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Saturday, February 28, 2015, 13:51

Intel spending big in China to catch up

By Agencies
Intel spending big in China to catch up

An employee displays how to remote control the game platform with a tablet computer at the 2014 Intel Developer Forum in Shenzhen, Guangdong province, in April last year. (Photo provided to China Daily)

Although Intel Corp is the world's leading maker of chips for PCs and servers, the company has long struggled to land a significant piece of the mobile market, where Qualcomm Inc dominates.

Last year, Intel took in US$55.9 billion in revenue, up 6 percent from the previous year; its mobile division accounted for US$202 million.

It may well be too late for Intel to catch up in the United States or Europe, where just about everyone who is going to buy a smartphone or tablet already has one with a rival chip inside. So instead of battling for the next iPhone contract, the company is pouring billions of dollars into expanding its influence in China, where fewer than half the country's roughly 500 million mobile phone users have smartphones.

Intel, which does not break out mobile earnings figures for China, has a long way to go before it is a serious force in the country's mobile market.

Qualcomm chips are in most high-end phones, including those from Chinese leader Xiaomi Corp, the privately owned Chinese electronics company in Beijing.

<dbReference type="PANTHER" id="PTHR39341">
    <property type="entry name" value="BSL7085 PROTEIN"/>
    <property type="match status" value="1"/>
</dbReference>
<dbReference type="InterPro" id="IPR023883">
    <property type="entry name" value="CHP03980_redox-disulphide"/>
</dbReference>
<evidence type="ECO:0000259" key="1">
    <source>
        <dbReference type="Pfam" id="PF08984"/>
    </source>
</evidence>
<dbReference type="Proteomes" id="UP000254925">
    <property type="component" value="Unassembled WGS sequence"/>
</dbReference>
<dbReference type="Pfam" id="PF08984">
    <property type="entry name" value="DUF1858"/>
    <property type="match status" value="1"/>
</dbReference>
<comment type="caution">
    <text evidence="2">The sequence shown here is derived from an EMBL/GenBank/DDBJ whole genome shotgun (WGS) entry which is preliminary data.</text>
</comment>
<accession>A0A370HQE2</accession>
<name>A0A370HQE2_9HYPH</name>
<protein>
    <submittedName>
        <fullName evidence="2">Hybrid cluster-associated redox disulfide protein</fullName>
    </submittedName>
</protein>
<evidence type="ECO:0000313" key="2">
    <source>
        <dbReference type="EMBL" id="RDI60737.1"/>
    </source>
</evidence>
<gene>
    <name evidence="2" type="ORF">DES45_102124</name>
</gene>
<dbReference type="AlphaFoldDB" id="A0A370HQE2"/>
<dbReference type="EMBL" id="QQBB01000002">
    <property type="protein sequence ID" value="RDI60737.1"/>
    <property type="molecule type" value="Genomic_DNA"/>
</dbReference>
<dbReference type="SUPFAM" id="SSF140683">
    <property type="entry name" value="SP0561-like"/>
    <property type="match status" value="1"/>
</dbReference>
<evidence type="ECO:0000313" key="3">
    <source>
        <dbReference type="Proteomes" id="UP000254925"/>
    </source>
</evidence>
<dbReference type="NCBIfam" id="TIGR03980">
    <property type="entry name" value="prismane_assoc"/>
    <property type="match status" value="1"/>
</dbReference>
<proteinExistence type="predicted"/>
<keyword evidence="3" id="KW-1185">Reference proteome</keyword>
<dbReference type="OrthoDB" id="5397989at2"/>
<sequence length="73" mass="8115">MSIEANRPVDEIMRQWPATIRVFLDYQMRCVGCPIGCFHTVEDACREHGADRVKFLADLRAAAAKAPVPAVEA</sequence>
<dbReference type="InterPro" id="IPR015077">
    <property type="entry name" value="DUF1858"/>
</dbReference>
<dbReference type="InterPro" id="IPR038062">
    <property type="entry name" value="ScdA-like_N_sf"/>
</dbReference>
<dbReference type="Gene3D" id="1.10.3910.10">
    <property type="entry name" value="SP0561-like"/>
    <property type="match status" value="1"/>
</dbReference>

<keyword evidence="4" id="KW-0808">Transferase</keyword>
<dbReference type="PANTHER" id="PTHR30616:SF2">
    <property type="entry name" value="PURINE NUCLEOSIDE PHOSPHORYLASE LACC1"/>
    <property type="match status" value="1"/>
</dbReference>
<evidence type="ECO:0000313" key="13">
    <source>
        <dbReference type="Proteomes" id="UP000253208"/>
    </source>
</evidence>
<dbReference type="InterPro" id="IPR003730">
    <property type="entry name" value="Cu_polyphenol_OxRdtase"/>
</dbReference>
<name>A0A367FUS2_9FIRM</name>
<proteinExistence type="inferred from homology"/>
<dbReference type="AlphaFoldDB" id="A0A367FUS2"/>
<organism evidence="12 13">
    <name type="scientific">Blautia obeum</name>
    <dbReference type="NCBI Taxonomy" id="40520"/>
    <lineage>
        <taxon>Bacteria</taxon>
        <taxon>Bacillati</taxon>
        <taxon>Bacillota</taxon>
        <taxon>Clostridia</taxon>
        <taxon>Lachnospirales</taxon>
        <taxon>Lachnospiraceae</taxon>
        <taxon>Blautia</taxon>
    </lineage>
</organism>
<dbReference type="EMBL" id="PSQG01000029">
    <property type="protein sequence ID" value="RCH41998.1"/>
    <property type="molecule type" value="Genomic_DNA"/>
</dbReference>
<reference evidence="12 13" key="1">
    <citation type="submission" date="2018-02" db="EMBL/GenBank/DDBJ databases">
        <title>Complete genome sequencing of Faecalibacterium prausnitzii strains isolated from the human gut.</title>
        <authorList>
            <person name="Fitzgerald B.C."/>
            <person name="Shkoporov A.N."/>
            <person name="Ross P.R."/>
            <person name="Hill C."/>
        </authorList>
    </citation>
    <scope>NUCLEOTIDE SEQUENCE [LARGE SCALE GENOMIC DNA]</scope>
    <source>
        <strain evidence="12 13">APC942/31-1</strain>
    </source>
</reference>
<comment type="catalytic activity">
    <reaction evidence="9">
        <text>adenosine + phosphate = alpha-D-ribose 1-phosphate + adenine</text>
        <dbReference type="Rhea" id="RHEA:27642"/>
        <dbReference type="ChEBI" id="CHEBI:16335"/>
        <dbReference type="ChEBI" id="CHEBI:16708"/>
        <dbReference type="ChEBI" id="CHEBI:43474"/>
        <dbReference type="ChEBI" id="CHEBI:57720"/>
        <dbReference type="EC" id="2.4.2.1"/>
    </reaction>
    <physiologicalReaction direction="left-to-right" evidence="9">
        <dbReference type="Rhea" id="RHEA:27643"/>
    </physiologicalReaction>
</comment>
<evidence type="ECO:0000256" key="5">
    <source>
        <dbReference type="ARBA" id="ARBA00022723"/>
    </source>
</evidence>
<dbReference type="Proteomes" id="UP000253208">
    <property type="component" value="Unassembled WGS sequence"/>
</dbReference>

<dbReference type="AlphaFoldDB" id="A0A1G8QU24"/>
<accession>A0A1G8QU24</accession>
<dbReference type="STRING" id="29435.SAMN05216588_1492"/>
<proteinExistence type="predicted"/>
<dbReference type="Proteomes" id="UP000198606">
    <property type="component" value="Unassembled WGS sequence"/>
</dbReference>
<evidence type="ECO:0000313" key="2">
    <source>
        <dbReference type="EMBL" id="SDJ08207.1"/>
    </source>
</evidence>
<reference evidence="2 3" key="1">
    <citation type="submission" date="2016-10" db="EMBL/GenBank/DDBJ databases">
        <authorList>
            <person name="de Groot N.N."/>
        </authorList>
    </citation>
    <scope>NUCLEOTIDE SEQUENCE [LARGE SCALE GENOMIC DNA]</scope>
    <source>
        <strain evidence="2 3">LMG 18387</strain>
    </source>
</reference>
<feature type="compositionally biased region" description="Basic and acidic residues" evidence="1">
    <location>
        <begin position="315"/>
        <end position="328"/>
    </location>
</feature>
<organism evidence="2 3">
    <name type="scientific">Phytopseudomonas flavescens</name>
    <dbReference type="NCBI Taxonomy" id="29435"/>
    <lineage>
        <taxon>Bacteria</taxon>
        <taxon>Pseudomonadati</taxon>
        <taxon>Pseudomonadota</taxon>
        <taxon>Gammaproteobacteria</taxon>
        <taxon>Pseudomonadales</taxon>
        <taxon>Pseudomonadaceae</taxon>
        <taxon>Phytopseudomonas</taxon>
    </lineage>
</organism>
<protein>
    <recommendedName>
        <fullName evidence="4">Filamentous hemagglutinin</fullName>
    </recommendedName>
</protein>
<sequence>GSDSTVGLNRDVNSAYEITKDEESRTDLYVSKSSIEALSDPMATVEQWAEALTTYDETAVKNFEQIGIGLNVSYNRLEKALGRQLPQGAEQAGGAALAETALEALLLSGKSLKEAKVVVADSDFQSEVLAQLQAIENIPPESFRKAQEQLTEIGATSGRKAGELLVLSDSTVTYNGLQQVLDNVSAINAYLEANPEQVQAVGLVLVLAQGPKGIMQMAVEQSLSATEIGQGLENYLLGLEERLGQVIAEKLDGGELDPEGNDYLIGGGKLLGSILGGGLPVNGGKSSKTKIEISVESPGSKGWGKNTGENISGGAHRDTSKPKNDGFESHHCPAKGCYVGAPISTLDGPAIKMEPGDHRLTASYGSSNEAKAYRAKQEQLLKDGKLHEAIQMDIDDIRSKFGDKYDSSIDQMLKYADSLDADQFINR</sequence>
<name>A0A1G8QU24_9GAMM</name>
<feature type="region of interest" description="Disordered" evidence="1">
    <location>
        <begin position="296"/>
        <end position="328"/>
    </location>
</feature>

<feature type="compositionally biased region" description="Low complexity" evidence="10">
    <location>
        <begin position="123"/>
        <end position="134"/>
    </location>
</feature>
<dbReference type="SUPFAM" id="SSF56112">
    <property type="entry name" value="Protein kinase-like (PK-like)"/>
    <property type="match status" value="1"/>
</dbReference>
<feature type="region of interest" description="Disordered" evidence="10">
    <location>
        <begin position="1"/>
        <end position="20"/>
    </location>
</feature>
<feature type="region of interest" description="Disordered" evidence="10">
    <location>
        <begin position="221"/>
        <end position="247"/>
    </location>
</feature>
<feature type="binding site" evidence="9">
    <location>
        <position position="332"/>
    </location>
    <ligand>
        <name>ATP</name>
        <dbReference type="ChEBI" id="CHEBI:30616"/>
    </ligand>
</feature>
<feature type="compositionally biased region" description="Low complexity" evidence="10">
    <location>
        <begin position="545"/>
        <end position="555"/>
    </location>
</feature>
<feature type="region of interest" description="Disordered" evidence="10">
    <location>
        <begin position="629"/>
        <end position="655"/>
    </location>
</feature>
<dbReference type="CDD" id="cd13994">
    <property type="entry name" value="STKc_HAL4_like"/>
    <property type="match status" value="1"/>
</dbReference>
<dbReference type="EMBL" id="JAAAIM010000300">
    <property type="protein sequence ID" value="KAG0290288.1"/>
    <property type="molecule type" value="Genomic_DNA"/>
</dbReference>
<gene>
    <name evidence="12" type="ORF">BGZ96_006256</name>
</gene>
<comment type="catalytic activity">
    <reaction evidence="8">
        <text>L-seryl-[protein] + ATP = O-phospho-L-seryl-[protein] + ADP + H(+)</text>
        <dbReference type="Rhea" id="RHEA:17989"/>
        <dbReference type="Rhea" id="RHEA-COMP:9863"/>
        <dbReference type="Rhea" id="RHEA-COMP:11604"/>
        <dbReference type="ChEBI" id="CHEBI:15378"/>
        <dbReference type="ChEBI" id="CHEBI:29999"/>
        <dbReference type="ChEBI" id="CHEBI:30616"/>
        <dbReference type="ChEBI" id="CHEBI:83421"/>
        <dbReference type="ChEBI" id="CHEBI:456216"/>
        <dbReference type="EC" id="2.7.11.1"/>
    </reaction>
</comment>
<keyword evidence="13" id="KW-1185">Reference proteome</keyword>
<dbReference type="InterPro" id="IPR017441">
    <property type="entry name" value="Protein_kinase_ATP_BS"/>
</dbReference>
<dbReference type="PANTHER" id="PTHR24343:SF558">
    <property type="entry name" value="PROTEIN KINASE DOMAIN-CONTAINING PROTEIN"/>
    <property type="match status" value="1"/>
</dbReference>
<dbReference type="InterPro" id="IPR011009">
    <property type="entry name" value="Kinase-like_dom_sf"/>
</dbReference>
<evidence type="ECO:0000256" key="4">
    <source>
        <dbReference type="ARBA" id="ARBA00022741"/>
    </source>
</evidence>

Xiaomi, and Taiwan-based MediaTek Inc control the cheaper end of the market. At this point, the chip market in China is a duopoly, said Mark Hung, an analyst at researcher Gartner. Even if Intel reaches third place, "No 3 is probably meaningless."

Nevertheless, Intel has in fits and starts tried to use its relationship with PC clients in China to nose its way into mobile devices over the past few years.

The company supplies chips for Chinese-owned Lenovo Group Ltd, the No 1 global PC seller, and its hardware powers a handful of Lenovo smartphones.

Intel's partnership with Chinese Internet giant Tencent Holdings Ltd, which includes a joint research center, helps ensure that the WeChat maker's software works smoothly with Intel chips, said Rupal Shah Hollenbeck, Intel's general manager for China.

"A lot of basic relationships have started in the area of software and services."

Intel paid US$1.5 billion in September for a 20 percent stake in Tsinghua Unigroup Ltd - an operating subsidiary of Tsinghua Holdings Co Ltd, a State-owned limited liability corporation funded by Tsinghua University - which controls two domestic mobile chipmakers.

 
 
 
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